In this lab, we practiced making combinational circuits using the given resistors. We also learnt how to use a potentiometer in a simple circuit. For the combination of resistors, the voltage drops across individual resistors, along with the currents were measured. The current values were compared with the current values predicted by Ohm’s law, which states that V=IR, where V is the voltage, I is the current, and R is the value of resistance.
In the first part of the lab, a potentiometer was connected in series with a 100Ω resistor and a LED, connected to a 10V source. Initially, the potentiometer was tuned to the maximum using a multimeter. Then gradually, the potentiometer was adjust (reduced value), till the LED began glowing. The corresponding value of resistance of the potentiometer was measured using the multimeter and recorded.
In the second part of the lab, the circuit as shown in Figure 1 was connected. The voltage drops and the current through each of the resistors were measured using multimeter and tabulated. We observed that the measured current values more or less coincide with the current values predicted by Ohm’s law.
Figure 1: circuit diagram
Sample Calculations – Predicted current based on Ohm’s law:
I = 1.73 V220 Ω= 7.86 mA
Percent error (%)=|Imeasured-Ipredicted|Imeasured×100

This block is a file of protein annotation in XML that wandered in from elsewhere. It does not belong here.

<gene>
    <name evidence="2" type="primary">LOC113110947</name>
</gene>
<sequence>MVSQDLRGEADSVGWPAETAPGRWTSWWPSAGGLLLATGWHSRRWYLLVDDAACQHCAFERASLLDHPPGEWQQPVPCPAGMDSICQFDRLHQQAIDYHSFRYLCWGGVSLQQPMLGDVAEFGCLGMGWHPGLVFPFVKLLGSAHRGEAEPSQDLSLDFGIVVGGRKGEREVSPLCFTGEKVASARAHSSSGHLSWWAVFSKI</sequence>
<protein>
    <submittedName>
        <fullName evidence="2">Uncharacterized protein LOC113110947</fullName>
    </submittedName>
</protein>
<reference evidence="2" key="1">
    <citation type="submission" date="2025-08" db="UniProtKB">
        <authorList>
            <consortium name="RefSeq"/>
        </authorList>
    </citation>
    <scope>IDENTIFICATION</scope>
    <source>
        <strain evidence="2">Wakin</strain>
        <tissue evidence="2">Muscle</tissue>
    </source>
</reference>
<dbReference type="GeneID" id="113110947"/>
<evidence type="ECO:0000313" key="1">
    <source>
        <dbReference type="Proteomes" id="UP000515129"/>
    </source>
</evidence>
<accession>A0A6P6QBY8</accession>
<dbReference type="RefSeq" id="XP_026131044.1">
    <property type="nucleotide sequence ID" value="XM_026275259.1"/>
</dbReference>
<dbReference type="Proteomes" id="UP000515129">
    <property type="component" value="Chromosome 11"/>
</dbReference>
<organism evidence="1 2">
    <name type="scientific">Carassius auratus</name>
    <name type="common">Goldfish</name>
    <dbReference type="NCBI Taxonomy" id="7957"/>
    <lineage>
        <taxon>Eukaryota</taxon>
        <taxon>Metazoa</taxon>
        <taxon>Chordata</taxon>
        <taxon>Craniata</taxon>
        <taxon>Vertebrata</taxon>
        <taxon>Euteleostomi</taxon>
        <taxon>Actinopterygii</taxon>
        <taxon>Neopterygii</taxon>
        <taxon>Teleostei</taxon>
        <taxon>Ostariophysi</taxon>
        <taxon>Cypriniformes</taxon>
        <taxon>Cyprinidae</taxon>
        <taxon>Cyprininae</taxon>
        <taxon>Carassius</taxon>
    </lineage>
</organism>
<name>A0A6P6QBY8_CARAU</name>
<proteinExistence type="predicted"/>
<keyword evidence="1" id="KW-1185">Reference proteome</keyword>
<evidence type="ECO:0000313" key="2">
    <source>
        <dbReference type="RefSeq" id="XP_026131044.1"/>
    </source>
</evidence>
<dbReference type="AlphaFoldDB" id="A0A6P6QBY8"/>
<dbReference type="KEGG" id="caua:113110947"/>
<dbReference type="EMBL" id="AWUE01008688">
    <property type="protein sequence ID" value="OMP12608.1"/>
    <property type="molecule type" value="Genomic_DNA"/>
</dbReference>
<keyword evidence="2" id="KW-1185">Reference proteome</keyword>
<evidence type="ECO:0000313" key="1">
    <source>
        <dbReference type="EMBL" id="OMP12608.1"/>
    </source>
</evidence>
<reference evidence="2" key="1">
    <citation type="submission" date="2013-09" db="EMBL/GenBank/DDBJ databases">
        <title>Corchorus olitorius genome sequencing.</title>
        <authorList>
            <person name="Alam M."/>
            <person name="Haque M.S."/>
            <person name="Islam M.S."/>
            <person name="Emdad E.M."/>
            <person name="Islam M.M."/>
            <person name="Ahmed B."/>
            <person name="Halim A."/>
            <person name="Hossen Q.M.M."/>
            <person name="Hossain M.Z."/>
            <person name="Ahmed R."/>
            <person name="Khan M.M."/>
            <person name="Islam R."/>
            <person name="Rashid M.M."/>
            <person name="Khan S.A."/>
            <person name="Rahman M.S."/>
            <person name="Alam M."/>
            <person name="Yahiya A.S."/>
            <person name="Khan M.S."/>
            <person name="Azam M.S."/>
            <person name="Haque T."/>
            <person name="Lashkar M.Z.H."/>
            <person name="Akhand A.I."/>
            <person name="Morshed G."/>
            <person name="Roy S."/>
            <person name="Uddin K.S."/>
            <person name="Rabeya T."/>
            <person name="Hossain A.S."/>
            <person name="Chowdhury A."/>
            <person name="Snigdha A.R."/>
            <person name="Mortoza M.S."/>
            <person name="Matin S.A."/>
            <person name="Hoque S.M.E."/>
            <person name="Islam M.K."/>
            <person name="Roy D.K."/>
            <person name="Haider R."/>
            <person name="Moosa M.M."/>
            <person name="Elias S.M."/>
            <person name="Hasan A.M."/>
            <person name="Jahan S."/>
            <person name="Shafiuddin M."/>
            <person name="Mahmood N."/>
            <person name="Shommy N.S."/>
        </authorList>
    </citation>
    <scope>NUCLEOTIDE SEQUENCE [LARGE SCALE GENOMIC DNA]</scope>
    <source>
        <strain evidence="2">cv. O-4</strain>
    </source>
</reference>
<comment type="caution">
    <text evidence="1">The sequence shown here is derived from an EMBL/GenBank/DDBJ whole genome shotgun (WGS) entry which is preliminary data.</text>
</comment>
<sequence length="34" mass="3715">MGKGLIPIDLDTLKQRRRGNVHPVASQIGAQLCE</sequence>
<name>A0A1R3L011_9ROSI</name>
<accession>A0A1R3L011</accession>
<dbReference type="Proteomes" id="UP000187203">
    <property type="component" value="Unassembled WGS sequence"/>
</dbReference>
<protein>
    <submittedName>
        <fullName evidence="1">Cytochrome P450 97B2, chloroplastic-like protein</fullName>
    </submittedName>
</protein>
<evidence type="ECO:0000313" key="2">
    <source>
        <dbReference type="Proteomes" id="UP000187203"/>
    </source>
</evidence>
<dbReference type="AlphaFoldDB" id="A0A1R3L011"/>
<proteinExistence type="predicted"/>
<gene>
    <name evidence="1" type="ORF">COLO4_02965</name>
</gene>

Percent error %= |7.71-7.86|7.71 ×100=1.9%
1) Knowing the potentiometer has a maximum resistance of 100k, if the resistance between terminals 1 and 2 were measured to be 25k, what would you expect the resistance to be between terminals 2 and 3?
Answer: The total resistance of the potentiometer is the sum of the resistances across terminals 1 and 2, and that across 2 and 3. Hence when the multimeter is used to measure the resistance between the terminals 2 and 3, it would measure 100 -25 = 75k.
2) Voltages across R1 and R2 in part B are seen to be equal. This can be expected since R1 and R2 are essentially in parallel, and hence will have the same voltage drops across them.
Error/Conclusion: The calculations show that the predicted current values are more or less the same as the measured current values. Further, this is also indicative of the fact that Ohm’s law holds good even in a combination circuit. From the values of voltages, it can be observed that the voltage drop across R1 and R2 are equal, as expected of parallel resistors. Similarly the currents in R1 and R2 add up to the current in R3. This is also expected since the combination of R1 and R2 is in series with R3. Finally, it is evident that the voltage drops of the resistor combination add up to the source voltage. However, there is an error of 1.9% -4.8% in the measured current values. This error can be attributed to the internal resistance offered by the multimeter, and the resistance of the connectors, which are not considered in the calculations. Further, there could be an error in the resistance value used according to color codes. These are given by the tolerance of each resistor.